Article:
You Got to Know When to Fold

My daughter’s Girl Scout Cookie sales goal this year was 1500 boxes.  Since she sold 1300+ last year, this isn’t as laughable as it sounds.  But this has been a weird year for a bunch of reasons, and on Thursday evening, with 700 boxes still to sell to make goal (and 250 to sell to break 1000 and reach “Hall of Fame” status), the girl decided to stop at 800 boxes, return her remaining cookies, and call it a day.

Mind you: 800 boxes of cookies is a more-than-respectable sale.  And she had a lead role in a play that went up the first week of the sale, which meant no after-school sales; and sales this year have been peculiar and lousy at some of the reliable hot-seller locations.  And…well, probably, her interests are changing.  She wanted to sell 1500 because she’d get an iPod Touch if she did so; when it became clear that it would take a miracle to sell to that level, I think she shrugged her shoulders and decided to bag it.

I found myself in a peculiar position.  I have tried to teach my daughters that 1) commitments must be honored and 2) giving up on things is not good for you in the long run.  I believe both these things (which probably explains some of the rotten relationships I stayed in waaay too long in my yout’).  However, I also believe that, all things being equal, it does no one any good to keep doing something that gains you not so much.  If her troop had been depending on her to sell her initial order of 1000 boxes I would have insisted–that’s part of the honoring-commitments thing.  In fact, by Thursday night Thin Mints and Samoas and Tagalongs were in such short supply that there were four families waiting for our returns so they could go out and sell them.  So no one lost by her default.  If I believed that she would somehow harm herself by not meeting this particular goal, I would have–maybe not insisted, but lobbied to finish up.

She may, at some point in the near future, realize that she’s missing out on the Hall of Fame dinner, the plaque for her wall, the I Sold a Bazillion Cookies patch for her GS vest, etc.  At which point she’ll have to deal with that, and I will endeavor to be sympathetic.  But honestly, can you imagine anyone less able to sell than a sullen 14 year old who’s being forced to sell cookies?  Ugh.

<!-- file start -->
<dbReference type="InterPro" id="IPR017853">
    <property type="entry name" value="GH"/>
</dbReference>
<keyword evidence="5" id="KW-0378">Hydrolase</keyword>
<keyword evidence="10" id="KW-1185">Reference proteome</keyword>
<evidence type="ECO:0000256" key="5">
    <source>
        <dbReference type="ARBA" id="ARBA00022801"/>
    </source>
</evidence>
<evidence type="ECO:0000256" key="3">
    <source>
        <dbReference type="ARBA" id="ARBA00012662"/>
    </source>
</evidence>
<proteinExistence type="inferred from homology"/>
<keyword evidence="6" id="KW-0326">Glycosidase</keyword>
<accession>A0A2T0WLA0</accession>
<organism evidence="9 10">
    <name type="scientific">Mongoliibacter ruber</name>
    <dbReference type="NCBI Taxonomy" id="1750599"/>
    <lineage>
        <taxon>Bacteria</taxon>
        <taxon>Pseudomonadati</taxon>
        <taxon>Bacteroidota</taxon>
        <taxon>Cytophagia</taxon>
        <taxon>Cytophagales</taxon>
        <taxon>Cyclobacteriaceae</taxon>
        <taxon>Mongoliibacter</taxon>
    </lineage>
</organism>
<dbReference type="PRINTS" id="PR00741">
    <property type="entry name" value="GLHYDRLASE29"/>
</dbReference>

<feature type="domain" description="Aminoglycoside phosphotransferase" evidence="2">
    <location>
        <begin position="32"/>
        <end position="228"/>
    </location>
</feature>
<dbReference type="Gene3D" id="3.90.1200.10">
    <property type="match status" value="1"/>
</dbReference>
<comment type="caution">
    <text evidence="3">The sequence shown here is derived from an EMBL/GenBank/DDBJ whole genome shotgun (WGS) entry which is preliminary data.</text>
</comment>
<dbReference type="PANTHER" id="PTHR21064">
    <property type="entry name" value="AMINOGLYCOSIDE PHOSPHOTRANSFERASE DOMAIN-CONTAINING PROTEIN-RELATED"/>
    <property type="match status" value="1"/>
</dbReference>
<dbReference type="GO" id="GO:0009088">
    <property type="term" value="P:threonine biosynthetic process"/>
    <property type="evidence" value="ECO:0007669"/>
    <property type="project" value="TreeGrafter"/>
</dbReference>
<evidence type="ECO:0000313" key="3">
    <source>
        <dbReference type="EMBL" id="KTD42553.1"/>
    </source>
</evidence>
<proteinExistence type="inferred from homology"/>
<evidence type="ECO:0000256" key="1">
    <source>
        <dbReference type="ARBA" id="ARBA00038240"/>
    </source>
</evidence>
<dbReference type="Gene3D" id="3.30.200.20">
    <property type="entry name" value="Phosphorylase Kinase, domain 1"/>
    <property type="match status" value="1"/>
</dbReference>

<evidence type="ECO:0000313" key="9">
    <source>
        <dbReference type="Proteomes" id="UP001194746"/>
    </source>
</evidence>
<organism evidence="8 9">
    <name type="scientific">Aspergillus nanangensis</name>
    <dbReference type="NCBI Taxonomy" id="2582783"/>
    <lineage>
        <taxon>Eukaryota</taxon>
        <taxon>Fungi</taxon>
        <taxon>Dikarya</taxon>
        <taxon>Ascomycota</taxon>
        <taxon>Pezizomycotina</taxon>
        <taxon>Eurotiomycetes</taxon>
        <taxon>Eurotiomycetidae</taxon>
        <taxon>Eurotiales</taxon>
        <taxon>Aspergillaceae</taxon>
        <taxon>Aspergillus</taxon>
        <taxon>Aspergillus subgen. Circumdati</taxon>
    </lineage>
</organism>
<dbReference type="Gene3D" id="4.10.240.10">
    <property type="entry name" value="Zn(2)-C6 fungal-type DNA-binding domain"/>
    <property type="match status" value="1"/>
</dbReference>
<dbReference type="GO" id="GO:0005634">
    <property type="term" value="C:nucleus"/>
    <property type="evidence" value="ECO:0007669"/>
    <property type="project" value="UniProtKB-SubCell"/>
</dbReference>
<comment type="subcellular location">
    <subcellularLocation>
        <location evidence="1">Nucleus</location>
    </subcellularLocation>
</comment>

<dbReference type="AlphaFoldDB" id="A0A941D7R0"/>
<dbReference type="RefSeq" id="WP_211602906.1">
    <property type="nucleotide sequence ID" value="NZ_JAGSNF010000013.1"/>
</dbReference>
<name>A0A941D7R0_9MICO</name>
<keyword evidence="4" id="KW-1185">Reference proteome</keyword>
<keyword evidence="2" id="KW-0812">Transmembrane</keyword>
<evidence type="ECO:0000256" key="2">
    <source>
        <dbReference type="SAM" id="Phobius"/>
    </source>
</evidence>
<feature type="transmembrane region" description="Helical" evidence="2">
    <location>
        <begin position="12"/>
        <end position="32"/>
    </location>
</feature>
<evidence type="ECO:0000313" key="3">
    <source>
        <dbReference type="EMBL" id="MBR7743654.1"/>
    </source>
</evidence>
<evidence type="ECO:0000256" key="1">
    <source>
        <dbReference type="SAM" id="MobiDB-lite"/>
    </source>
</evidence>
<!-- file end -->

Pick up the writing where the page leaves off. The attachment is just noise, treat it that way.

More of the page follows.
The writing life is sometimes like this; sometimes you start on a story or take on a project that–for whatever reason–turns out to be a bad idea.  There are reasons to finish, and sometimes that’s what you do.  But sometimes the best thing to do is tidy up your workspace and go on to the next project.  Maybe someday you come back to this project; maybe it remains one that got away.  Learning when to fold is an undervalued, but very important writing skill.

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Madeleine Robins is a founding member of BVC, the author of Petty Treason and Point of Honour, the mother of two girls and (by adoption) one dog, and a former Cookie Cupboard Manager.  You can read her short fiction, but she’s all out of Thin Mints.

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About Madeleine E. Robins

Madeleine Robins is the author of The Stone War, Point of Honour, Petty Treason, and The Sleeping Partner (the third Sarah Tolerance mystery, available from Plus One Press). Her Regency romances, Althea, My Dear Jenny, The Heiress Companion, Lady John, and The Spanish Marriage are now available from Book View Café. Sold for Endless Rue , an historical novel set in medieval Italy, was published in May 2013 by Forge Books

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You Got to Know When to Fold — 2 Comments

  1. On the other hand, if you’re in entirely the wrong place – the wrong job, the wrong school, the wrong relationship – it is a very good idea to move out once you realise that, and not a year or two later. Honouring comittments is all very well – but I think your subject line is spot on.